The technical side of the Enigma story is ferociously complex, and involves specialist terms such as the Banburismus procedure, Caesar reflector, Dolphin, Porpoise, Shark and Triton nets (that is, sub-codes), the Eins catalogue, Cillis, the Herivel Tip, codes-within-the-code, Gamma wheels, perforated sheets and plugboard connections, rodding, Bigram tables, bombes, cross-ruffing, straight-cribs and a related code entitled Geheimschreiber (secret writer). The cracking of Enigma and its related codes – such as the Japanese diplomatic cipher Purple which was transformed into decrypts codenamed Magic – was a genuine Allied operation, involving the secret services of Poland, France, Britain, Australia and the United States. It began as early as 8 November 1931, when a traitor working in the German Cipher Office called Hans Thilo Schmidt allowed the French Deuxième Bureau (secret service) to photograph the Enigma operating manuals, which he had momentarily spirited out of a safe in the War Ministry. The French told the British, who subsequently told the Poles about the machine, but none could crack the code without building a replica of the machine itself. This was achieved by the Polish cryptographer Marian Rejewski in December 1932, although the Poles did not initially inform the French and British that this had happened. From that point on, the Poles could read Wehrmacht and Kriegsmarine radio traffic, although when in 1937 the latter changed its Enigma indicating key (the setting on a vital cog) the naval side fell silent, and was to remain so for the next three crucial years. Changes in the machines instituted by the Germans in December 1938 (installing an extra two rotor wheels, bringing the total to five) and January 1939 (doubling the number of plugboard sockets) also plunged the Poles into darkness. In late July 1939 they finally told the French and British secret services that they had been reading the German traffic until late 1938.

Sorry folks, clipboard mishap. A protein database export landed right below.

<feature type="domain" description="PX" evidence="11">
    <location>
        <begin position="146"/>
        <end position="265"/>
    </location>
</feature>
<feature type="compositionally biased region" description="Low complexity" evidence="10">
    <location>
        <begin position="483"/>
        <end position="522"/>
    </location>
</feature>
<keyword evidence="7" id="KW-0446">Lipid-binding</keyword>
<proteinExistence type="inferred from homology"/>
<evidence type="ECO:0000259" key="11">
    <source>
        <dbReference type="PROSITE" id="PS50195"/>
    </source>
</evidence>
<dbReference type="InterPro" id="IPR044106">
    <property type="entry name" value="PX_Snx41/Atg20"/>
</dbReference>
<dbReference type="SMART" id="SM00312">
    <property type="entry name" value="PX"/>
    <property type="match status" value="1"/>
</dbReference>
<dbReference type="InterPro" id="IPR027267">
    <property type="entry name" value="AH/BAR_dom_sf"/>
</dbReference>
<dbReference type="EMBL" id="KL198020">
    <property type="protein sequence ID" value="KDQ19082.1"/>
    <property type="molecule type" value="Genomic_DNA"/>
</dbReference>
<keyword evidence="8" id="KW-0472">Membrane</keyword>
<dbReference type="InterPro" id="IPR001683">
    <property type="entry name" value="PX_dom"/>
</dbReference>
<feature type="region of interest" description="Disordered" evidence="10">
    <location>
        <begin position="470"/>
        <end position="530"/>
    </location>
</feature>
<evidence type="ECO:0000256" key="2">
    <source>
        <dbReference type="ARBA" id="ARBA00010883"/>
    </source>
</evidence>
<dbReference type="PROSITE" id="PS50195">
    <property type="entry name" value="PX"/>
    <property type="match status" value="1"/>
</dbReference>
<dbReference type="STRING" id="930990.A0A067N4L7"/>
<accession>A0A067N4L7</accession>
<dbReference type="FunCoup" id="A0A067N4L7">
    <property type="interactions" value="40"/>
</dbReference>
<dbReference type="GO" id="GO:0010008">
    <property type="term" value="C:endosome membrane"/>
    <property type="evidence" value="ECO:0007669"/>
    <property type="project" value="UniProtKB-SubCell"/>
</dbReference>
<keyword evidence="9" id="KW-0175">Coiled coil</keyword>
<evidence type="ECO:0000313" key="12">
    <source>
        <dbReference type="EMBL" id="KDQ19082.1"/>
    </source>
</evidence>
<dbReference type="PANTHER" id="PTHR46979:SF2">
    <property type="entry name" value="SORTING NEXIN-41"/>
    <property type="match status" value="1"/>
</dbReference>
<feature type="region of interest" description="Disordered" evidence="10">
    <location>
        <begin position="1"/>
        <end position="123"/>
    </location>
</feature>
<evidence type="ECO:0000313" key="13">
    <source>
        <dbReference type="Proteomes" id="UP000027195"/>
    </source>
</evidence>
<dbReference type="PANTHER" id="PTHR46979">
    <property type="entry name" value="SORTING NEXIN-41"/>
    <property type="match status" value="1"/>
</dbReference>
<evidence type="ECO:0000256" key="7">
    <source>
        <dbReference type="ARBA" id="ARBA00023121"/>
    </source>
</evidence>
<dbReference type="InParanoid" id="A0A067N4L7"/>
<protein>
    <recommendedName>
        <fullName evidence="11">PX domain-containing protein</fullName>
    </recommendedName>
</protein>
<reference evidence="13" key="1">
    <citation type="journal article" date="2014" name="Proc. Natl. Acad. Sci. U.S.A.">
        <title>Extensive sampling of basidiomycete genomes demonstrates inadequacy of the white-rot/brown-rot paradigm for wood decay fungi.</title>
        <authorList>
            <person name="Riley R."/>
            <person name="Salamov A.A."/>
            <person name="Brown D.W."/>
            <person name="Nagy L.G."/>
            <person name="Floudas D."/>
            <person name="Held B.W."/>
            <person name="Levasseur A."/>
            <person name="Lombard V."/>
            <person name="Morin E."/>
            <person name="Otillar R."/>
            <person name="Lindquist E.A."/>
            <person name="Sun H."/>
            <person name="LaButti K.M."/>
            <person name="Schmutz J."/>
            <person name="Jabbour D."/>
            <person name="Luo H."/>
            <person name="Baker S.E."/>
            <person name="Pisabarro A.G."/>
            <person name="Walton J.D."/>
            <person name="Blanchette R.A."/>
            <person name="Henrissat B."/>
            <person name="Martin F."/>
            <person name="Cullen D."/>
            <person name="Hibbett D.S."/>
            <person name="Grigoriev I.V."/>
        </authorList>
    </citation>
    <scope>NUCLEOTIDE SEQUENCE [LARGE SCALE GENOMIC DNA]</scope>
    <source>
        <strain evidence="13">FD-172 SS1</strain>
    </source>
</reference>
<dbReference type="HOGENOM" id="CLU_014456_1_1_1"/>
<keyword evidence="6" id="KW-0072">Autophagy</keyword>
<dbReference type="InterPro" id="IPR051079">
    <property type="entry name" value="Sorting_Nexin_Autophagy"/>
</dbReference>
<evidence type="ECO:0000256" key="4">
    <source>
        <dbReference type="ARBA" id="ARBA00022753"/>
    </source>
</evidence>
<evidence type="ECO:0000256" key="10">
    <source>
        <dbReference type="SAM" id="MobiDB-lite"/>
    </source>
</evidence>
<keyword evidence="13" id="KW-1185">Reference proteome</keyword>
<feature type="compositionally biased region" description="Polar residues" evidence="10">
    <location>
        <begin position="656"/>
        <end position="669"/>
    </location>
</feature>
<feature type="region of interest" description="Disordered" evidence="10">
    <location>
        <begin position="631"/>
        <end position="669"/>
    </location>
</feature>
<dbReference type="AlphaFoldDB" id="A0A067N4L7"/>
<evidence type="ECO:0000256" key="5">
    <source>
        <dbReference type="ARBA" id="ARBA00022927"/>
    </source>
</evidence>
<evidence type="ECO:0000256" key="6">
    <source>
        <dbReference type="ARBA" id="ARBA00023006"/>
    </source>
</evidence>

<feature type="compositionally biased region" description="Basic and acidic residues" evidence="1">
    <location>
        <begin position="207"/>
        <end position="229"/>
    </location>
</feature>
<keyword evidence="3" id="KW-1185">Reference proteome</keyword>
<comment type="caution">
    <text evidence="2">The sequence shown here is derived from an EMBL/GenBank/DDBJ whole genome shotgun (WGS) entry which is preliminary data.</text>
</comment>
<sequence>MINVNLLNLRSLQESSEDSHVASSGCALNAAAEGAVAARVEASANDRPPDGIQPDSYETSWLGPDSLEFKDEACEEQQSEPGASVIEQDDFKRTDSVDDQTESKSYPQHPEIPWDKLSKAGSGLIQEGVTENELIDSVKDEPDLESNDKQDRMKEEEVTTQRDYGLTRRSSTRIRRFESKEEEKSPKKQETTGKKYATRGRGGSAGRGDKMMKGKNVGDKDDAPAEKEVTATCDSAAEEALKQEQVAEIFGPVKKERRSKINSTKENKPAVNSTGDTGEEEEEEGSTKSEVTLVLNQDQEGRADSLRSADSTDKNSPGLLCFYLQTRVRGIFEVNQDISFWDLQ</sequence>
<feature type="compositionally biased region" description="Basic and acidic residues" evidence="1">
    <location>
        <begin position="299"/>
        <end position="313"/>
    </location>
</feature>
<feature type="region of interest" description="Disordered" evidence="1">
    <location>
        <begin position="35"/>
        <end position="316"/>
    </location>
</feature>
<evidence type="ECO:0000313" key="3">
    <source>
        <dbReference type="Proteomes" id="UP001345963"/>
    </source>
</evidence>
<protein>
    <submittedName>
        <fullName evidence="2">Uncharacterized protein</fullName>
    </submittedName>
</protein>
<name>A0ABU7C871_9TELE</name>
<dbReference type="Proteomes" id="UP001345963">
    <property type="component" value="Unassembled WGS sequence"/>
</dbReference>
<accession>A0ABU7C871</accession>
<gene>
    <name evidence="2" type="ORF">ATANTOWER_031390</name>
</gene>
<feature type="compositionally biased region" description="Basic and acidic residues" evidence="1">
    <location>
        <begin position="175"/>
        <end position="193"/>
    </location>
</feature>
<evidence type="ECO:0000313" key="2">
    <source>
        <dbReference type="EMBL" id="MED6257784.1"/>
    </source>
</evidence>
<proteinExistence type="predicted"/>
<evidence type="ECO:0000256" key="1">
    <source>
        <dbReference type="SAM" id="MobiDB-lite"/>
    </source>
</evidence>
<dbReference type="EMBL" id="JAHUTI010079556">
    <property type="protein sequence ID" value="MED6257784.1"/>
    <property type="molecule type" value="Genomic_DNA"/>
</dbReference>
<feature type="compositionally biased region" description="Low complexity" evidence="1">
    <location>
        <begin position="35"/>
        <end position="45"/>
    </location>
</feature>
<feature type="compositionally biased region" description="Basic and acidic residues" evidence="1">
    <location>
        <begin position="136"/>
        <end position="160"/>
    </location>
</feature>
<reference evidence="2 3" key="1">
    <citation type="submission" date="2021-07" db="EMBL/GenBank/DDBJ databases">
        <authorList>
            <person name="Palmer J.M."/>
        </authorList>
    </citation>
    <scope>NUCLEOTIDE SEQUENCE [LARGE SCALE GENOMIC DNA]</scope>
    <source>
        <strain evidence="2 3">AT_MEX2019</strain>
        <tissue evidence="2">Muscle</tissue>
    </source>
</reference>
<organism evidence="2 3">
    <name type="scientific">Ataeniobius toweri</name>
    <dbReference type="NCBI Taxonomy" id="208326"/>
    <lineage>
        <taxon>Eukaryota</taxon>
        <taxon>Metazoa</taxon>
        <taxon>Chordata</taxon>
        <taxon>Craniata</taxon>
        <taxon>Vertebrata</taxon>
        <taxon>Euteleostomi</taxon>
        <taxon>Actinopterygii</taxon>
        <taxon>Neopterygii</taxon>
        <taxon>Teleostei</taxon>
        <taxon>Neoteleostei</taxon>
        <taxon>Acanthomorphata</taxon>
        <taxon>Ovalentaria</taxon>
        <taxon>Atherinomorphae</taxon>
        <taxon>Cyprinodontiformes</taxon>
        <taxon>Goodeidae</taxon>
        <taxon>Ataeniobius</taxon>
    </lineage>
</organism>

Ultra was not the sole means by which the Allies gathered intelligence, of course. Prisoners were captured and interrogated; simpler signals intelligence (sigint) codes used by front-line communications were eavesdropped upon and decoded by a British organization known as the Y Department; aerial photo-reconnaissance was interpreted at Medmenham on the Thames; resistance groups in Occupied Europe passed on information; SIS produced human intelligence (humint) from its own sources, although many were compromised early on in the war during the disastrous incident when in November 1939 two SIS officers, Captains Payne and Best, were kidnapped at Venlo on the Dutch–German border by Gestapo agents posing as Resistance figures; German generals in British captivity were eavesdropped upon when they discussed important subjects such as rocketry. Nonetheless, Ultra was by far the most important intelligence source and, because of its direct nature, the least corruptible in analysis. The Bletchley code-breakers were, as Churchill put it, ‘the geese who laid the golden eggs’ and who, just as importantly, ‘never cackled’. They were also almost all amateurs, recruited from civilian life, although their contribution was far to outweigh that of the career intelligence officers of the day.